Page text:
These two new box sets are fairly no-frills affairs, but they’re priced pretty low, so no complaints there. Aside from every weekly episode of the series, there is the 16mm pilot episode, select audio commentaries, and the Monkees’ Saturday morning TV commercials for Kelloggs. The picture quality is pretty okay, but from time to time you’ll see a stray hair or dust. Audio-wise, the supposed 5.1 surround track is a complete waste of time and the stereo option isn’t all that much better (I recommend just making it mono). It’s really a shame that they didn’t go back and do new transfers and proper audio upgrades (the content here, menus and all, mirrors the old Rhino releases). Then again, if you’d like to own the entire series, now you can, and the price is right for these new tri-fold box sets (both with liner notes from Andrew Sandoval).

Of special interest for Monkees fans is the chance to see the ill-fated final Monkees TV special featuring all four original Monkees. 33 1/3 Revolutions Per Monkee was Peter Tork’s final outing with the group until 1986. Musical guests on that show included Julie Driscoll, Brian Auger and the Trinity, Jerry Lee Lewis, Fats Domino, Little Richard, and The Buddy Miles Express.

Previously on Dangerous Minds:
Carole King’s ‘Porpoise Song’ demo
Head: The Monkees’ ‘Ulysses of a Hip New Hollywood’
The Monkees on ‘The Johnny Cash Show’
The Monkees’ FBI File
The First National Band: Michael Nesmith’s criminally overlooked post-Monkees country rock classics
After the Monkees gave us ‘Head,’ there was ‘33 1/3 Revolutions Per Monkee’

Below, the “Making the Monkees” documentary from the Smithsonian Channel:
 

Written by Richard Metzger | Discussion
Monkee Business with Andrew Sandoval
09.20.2011
12:14 pm

Topics:
Music

Tags:
Monkees
Andrew Sandoval

 
Record producer, historian, DJ, musician and sonic archaeologist Andrew Sandoval—who has worked with The Kinks, The Zombies, Elvis Costello, Love and many others, as well as producing the Grammy-nominated Where the Action Is! box set—discusses his work with the Monkees reissues, the amazing new Criterion version of Head and the future of the box set and the reissues market. Andrew’s radio show is “Come to the Sunshine” on Luxuria Music.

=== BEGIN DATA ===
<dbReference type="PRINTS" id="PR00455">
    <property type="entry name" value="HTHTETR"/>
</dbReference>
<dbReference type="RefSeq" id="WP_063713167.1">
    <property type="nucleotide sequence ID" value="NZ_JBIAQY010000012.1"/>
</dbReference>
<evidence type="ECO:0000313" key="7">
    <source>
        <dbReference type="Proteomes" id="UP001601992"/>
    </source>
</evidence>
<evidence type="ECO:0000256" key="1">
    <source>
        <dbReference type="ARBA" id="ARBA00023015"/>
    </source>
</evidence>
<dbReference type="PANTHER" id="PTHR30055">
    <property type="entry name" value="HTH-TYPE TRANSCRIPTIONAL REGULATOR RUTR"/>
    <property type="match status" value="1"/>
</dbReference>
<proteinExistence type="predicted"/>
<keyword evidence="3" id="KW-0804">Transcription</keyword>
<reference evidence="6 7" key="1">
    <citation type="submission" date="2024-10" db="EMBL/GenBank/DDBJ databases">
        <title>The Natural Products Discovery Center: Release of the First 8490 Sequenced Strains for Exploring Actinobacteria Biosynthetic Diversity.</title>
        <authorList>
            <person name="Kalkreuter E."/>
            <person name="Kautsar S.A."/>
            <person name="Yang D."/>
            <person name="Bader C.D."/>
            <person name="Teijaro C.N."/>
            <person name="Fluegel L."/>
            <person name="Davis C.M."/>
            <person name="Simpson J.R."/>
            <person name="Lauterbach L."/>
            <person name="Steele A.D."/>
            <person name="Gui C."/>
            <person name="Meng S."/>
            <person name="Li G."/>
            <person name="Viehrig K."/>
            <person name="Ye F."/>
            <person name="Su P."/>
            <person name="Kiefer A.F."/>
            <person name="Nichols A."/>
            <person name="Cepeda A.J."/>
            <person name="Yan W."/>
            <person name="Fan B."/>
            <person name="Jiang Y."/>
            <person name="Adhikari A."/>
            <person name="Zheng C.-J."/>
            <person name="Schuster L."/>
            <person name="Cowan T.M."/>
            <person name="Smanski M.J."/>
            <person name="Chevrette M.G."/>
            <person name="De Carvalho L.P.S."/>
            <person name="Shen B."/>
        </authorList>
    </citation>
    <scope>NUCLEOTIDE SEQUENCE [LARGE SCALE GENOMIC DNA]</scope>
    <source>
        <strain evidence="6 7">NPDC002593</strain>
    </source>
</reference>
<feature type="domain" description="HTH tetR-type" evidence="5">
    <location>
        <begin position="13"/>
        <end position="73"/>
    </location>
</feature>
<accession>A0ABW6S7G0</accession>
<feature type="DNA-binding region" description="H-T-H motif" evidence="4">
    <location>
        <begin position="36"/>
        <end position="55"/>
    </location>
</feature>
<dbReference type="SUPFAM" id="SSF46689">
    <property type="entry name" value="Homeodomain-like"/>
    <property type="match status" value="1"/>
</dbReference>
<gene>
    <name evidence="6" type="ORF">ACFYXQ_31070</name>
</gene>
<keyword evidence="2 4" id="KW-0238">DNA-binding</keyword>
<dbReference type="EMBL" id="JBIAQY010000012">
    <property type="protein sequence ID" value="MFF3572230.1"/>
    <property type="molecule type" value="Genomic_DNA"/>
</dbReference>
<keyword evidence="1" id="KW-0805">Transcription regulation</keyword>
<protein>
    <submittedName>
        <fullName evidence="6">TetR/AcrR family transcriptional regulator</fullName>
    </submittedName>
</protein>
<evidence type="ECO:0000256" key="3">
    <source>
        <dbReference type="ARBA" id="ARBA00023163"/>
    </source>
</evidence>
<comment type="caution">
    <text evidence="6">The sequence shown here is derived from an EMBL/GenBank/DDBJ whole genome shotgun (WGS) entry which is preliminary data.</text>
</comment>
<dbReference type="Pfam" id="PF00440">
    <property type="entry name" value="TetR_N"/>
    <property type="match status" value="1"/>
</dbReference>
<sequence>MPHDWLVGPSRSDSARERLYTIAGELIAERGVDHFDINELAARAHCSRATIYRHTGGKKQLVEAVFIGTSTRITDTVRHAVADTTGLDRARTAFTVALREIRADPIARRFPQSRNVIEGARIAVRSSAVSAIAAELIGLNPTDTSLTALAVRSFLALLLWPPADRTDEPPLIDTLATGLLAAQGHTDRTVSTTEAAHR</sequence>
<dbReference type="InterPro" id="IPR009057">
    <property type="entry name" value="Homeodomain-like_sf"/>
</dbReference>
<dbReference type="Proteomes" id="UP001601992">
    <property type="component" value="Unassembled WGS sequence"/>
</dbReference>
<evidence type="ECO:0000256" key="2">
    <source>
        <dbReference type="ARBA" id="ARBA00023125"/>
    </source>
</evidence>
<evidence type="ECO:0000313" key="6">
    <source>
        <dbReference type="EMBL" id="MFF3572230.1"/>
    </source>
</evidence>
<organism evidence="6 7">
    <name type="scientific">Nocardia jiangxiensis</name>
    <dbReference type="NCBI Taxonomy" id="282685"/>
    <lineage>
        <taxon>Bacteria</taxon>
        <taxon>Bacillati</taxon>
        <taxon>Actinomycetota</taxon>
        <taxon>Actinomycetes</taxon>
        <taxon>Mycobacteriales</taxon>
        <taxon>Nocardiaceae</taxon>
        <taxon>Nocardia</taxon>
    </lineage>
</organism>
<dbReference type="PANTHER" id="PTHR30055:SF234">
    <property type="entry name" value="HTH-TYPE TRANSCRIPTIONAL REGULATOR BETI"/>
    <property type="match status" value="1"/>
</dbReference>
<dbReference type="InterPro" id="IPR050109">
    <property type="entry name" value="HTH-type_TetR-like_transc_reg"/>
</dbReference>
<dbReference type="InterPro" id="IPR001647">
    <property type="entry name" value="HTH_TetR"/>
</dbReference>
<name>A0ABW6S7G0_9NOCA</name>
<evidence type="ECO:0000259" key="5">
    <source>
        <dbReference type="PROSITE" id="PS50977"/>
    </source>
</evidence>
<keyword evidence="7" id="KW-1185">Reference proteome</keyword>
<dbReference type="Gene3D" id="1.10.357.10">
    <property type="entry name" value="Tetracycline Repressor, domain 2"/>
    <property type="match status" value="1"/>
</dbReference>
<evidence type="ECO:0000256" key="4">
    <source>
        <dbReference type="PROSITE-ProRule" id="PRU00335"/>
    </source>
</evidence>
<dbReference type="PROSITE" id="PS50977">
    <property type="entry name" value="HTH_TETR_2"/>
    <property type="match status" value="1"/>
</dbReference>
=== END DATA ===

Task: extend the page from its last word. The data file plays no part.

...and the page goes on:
Written by Richard Metzger | Discussion
Dangerous Minds Radio Hour Episode 18

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Another solo DJ excursion from Richard Metzger, spinning tunes from the Monkees, Lydia Lunch, Hawkwind, Mick Farren, Ru Paul, Liam Lynch, Big Daddy Kane, Del Tha Funkee Homosapien, Lene Lovich, Blur vs. The Pet Shop Boys, Eels, Jeff Beck, the Dandy Warhols, Super Furry Animals, obscure 70s glam rocker Brett Smiley and more.

01. Monkees: Tema Di Monkees
02. Monkees: PO Box 9847 (alt stereo mix)
03. Malvina Reynolds: Little Boxes
04. Lene Lovich: Lucky Number
05. Lydia Lunch: Carnival Fatman
06. Hawkwind: Silver Machine
07. Mick Farren: Aztec Calendar
08. The Tomorrow People: Delia Derbyshire, Dudley Simpson, Brian Hodgson & David Vorhaus
09. PJ Proby: You Can’t Come Home Again If You Leave Me Now
10. Blur vs Pet Shop Boys: Boys & Girls
11. Ru Paul: Ping Ting Ting
12. Liam Lynch: My United States of Whatever
13. Monkees: Zilch
14. Del Tha Funkee Homosapien: Mister Bobalina
15. Big Daddy Kane: Warm It Up Kane
16. Jeff Beck: Hi Ho Silver Lining
17. Brett Smiley: Va Va Va Voom
18. Eels: That’s Not Really Funny
19. The Dandy Warhols: Bohemian Like You
20. Super Furry Animals: The Man Don’t Give A Fuck
 

 
Download this week’s episode
 
Subscribe to the Dangerous Minds Radio Hour podcast at iTunes

Written by Tara McGinley | Discussion